Albert Bonniers förlag, 2007. ISBN: 9789100113407
Reviewed by Anna Paterson in SBR 2008:2
To say that Niklas Rådström’s latest book is consistent with his other recent works sounds at best superfluous. But the case of A Handful of Rain is special: it is a literary confrontation with the fact of the suicide of a boyhood friend in the late 70s, and the book Rådström has spent thirty years not writing. Instead, over the years, he has circled recurring topics in both poetry and prose: he has recreated the lives of past writers and philosophers, re-imagined his home town, Stockholm, his life as a child and, in different forms, the absences and death of his father, a talented, celebrated maverick. Rådström’s perceptive, insistently evocative writing returns again and again to the complexities of friendship, to memory and the past, and to death.
Recently, his creativity has been startling. 2006, the year before the publication of En handfull regn (2007), saw two significant, but very different works by Rådström. The biographical novel fragment Gästen (The Guest) is about the beginning and sad end of a friendship between H. C. Andersen and Charles Dickens. The documentary play De onda (Monsters), is a soloists-and-chorus narration of how two boys tortured and killed a two-year-old (the James Bulger case). In 2004, Rådström completed a dramatic poem, or play in verse (it is hard to define) based on the Divine Comedy: Dantes gudomliga komedi. En dikt i tre akter efter Dante Alighieri. Samt en essä (Dante’s Divine Comedy. A Poem in Three Acts, after Dante Alighieri. Also an essay). This audacious and witty reworking of the original was energised by Rådström’s conviction that "Throughout our lives we conduct a never-ending dialogue with the dead [...] and with our own death". So far, so consistent – but what about 2003, with its "real life story" of bringing up a baby bluetit, until it leaves its foster family for good? Actually, for all its sweet wistfulness, complemented by charming line drawings (by Catharina Günter-Rådström), Absint. Historien om en blåmes (Absinthe. The Story of a Bluetit) contains a poignant and incisive discourse about the limitations of "love" of nature and friendship with wild creatures.
Rådström restlessly searches for insight into the Other. Near the end of the sequence of essays in A Handful of Rain, he tests out explanations of why, a lifetime ago, his best friend Bengt jumped off one of Stockholm’s huge bridges to a certain death. They were in their late twenties then, in May 1977, alike in many ways, excitable, creative and talented. They admired each other; Bengt was neither a loner, nor a loser. To Niklas, the survivor, this death not only seemed a bottomless well of grief, but also – and worse? – an impenetrable, dark enigma that he cannot leave alone. Each possible explanation begins with the same dispassionate sentences, describing how, one evening, Bengt set out for his last walk through the city. He had written a letter to his parents, saying that his life was worthless. Were the demands he made on himself over-exalted? Was he unable to like himself? Was it childhood trauma, or perhaps over-dependence on his mother, or distance from his father? Disappoint-ment with radical politics and his own ineffectualness? Lack of love? Loneliness? An ill-understood nervous breakdown? Perhaps depressive illness?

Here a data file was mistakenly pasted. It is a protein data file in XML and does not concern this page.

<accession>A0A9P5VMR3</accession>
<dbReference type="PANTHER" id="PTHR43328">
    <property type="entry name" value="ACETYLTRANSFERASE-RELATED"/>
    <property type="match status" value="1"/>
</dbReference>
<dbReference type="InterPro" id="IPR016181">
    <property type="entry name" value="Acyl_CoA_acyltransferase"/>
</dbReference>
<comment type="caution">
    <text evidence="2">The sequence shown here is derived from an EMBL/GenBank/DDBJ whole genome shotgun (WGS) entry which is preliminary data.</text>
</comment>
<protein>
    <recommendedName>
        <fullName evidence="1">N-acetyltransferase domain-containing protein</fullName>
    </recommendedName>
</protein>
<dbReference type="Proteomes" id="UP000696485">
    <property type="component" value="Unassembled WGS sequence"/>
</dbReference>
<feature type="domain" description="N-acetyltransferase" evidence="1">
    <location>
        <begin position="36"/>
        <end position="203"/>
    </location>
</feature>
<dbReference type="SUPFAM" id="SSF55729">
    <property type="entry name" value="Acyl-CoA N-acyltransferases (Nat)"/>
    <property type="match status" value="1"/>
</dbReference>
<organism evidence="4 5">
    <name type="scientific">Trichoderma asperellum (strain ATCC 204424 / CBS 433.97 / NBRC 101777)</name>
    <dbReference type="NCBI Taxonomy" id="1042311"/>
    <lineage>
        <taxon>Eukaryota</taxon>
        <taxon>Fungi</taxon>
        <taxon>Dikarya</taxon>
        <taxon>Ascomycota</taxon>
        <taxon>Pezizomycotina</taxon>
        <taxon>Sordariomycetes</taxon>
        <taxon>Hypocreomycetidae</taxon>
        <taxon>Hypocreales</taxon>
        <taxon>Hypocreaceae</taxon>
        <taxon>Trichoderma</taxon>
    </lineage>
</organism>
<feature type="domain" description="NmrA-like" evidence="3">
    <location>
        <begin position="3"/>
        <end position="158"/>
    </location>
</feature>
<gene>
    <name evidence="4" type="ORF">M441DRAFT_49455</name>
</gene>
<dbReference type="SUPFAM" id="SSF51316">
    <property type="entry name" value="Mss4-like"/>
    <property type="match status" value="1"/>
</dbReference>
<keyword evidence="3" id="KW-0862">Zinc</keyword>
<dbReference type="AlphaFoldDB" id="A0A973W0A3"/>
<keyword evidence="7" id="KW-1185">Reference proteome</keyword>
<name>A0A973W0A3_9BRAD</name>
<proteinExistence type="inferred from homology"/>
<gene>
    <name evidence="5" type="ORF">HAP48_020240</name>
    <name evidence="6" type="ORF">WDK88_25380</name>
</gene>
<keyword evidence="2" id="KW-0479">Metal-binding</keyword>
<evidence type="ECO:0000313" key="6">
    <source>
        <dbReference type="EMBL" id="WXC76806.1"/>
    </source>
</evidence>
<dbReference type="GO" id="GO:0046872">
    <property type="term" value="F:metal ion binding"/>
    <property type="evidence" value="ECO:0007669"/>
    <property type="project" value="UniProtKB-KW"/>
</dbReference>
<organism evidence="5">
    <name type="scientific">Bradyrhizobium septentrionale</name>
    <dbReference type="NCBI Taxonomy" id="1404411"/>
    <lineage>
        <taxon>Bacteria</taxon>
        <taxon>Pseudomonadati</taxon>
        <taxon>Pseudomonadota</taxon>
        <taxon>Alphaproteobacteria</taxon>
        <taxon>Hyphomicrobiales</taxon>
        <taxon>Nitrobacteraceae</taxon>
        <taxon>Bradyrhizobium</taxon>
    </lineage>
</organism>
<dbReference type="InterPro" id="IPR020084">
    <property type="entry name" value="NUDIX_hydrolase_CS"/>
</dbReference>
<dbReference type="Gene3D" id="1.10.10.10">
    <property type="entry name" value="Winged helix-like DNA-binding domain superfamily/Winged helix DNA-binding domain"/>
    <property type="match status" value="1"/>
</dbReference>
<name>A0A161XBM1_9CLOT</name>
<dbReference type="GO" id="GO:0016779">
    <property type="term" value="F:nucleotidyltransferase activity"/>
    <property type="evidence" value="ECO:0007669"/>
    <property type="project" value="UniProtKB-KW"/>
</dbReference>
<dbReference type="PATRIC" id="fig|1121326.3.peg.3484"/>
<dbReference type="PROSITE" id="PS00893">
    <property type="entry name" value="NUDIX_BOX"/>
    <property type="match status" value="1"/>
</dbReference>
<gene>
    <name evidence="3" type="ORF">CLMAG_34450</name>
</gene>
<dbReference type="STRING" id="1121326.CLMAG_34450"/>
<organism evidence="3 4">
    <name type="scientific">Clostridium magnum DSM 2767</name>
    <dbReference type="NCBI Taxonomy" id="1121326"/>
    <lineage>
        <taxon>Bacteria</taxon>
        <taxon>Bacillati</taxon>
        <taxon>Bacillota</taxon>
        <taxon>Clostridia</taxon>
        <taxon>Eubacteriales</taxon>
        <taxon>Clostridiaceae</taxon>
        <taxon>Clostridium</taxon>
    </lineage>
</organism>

Recently, after a harrowing series of deaths among family and friends, Niklas Rådström learnt first-hand about depression and the suicidal thoughts it can bring. He wrenched himself free, helped by his own insight and a good psychiatrist. Now, there are no traces of personal fears in his discussions of suicide as an individual and as a cultural phenomenon. He might feel with Dickens as he’s described in Gästen, worn out by a day of concerns for the family of a dead friend: "In his study with its view (over the hills), surrounded by his books, he had jotted down a few notes on a sheet of paper. Just a few lines on paper, and his mind turns away from the shadowy past, towards thoughts of a future brimming with surprises and secrets."
The first half of A Handful of Rain reads like Rådström’s own version of the Dickens experience: writing, not as therapy, but as a means of transfiguring grief into joy at being alive. It is a wonderfully engaging account of boys growing up into young adulthood in a friendly little capital city. Watching over these vividly remembered figures, the author is humorous and thoughtful by turns, and packs his narrative with the kind of detail we ordinary mortals forget, but instantly and happily recognise.
Rådström writes, at the very end of the story of Absinthe the bluetit: "But we will never see him again. Despite all that our dreams and fantasies want to persuade us of, the world continually grows away from us. All growth strives towards a place where we are not."